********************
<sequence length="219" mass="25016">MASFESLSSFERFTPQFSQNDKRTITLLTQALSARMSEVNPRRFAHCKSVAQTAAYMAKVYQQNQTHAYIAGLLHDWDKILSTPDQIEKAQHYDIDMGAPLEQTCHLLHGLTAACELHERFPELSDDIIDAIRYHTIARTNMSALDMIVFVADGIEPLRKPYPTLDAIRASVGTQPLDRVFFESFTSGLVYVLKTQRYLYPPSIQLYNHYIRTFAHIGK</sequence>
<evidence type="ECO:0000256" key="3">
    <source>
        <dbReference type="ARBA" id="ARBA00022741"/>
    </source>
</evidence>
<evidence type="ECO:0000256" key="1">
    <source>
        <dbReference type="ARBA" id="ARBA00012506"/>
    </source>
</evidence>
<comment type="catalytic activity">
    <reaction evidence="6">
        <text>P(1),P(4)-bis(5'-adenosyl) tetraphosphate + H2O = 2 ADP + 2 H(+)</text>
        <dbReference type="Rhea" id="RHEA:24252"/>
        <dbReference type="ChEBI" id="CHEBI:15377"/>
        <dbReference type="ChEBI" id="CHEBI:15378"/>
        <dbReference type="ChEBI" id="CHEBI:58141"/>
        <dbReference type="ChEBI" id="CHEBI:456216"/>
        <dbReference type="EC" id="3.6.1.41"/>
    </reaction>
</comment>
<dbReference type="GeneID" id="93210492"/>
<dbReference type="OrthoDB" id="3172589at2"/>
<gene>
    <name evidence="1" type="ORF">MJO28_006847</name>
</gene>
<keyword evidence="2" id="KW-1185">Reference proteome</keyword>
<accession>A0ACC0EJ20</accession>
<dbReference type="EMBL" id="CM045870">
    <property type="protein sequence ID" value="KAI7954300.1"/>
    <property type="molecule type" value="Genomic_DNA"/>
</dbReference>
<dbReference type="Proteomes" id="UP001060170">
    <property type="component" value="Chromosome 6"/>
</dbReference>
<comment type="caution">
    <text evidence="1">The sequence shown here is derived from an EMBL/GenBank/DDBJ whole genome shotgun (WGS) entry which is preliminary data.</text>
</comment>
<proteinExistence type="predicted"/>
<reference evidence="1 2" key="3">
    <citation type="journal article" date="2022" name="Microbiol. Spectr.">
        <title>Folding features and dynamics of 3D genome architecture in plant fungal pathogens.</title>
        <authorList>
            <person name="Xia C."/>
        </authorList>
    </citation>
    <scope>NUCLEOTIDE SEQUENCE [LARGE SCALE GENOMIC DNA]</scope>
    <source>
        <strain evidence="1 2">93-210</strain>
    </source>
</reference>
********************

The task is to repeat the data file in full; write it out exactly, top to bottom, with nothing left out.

<sequence length="219" mass="25016">MASFESLSSFERFTPQFSQNDKRTITLLTQALSARMSEVNPRRFAHCKSVAQTAAYMAKVYQQNQTHAYIAGLLHDWDKILSTPDQIEKAQHYDIDMGAPLEQTCHLLHGLTAACELHERFPELSDDIIDAIRYHTIARTNMSALDMIVFVADGIEPLRKPYPTLDAIRASVGTQPLDRVFFESFTSGLVYVLKTQRYLYPPSIQLYNHYIRTFAHIGK</sequence>
<evidence type="ECO:0000256" key="3">
    <source>
        <dbReference type="ARBA" id="ARBA00022741"/>
    </source>
</evidence>
<evidence type="ECO:0000256" key="1">
    <source>
        <dbReference type="ARBA" id="ARBA00012506"/>
    </source>
</evidence>
<comment type="catalytic activity">
    <reaction evidence="6">
        <text>P(1),P(4)-bis(5'-adenosyl) tetraphosphate + H2O = 2 ADP + 2 H(+)</text>
        <dbReference type="Rhea" id="RHEA:24252"/>
        <dbReference type="ChEBI" id="CHEBI:15377"/>
        <dbReference type="ChEBI" id="CHEBI:15378"/>
        <dbReference type="ChEBI" id="CHEBI:58141"/>
        <dbReference type="ChEBI" id="CHEBI:456216"/>
        <dbReference type="EC" id="3.6.1.41"/>
    </reaction>
</comment>
<dbReference type="GeneID" id="93210492"/>
<dbReference type="OrthoDB" id="3172589at2"/>
<gene>
    <name evidence="1" type="ORF">MJO28_006847</name>
</gene>
<keyword evidence="2" id="KW-1185">Reference proteome</keyword>
<accession>A0ACC0EJ20</accession>
<dbReference type="EMBL" id="CM045870">
    <property type="protein sequence ID" value="KAI7954300.1"/>
    <property type="molecule type" value="Genomic_DNA"/>
</dbReference>
<dbReference type="Proteomes" id="UP001060170">
    <property type="component" value="Chromosome 6"/>
</dbReference>
<comment type="caution">
    <text evidence="1">The sequence shown here is derived from an EMBL/GenBank/DDBJ whole genome shotgun (WGS) entry which is preliminary data.</text>
</comment>
<proteinExistence type="predicted"/>
<reference evidence="1 2" key="3">
    <citation type="journal article" date="2022" name="Microbiol. Spectr.">
        <title>Folding features and dynamics of 3D genome architecture in plant fungal pathogens.</title>
        <authorList>
            <person name="Xia C."/>
        </authorList>
    </citation>
    <scope>NUCLEOTIDE SEQUENCE [LARGE SCALE GENOMIC DNA]</scope>
    <source>
        <strain evidence="1 2">93-210</strain>
    </source>
</reference>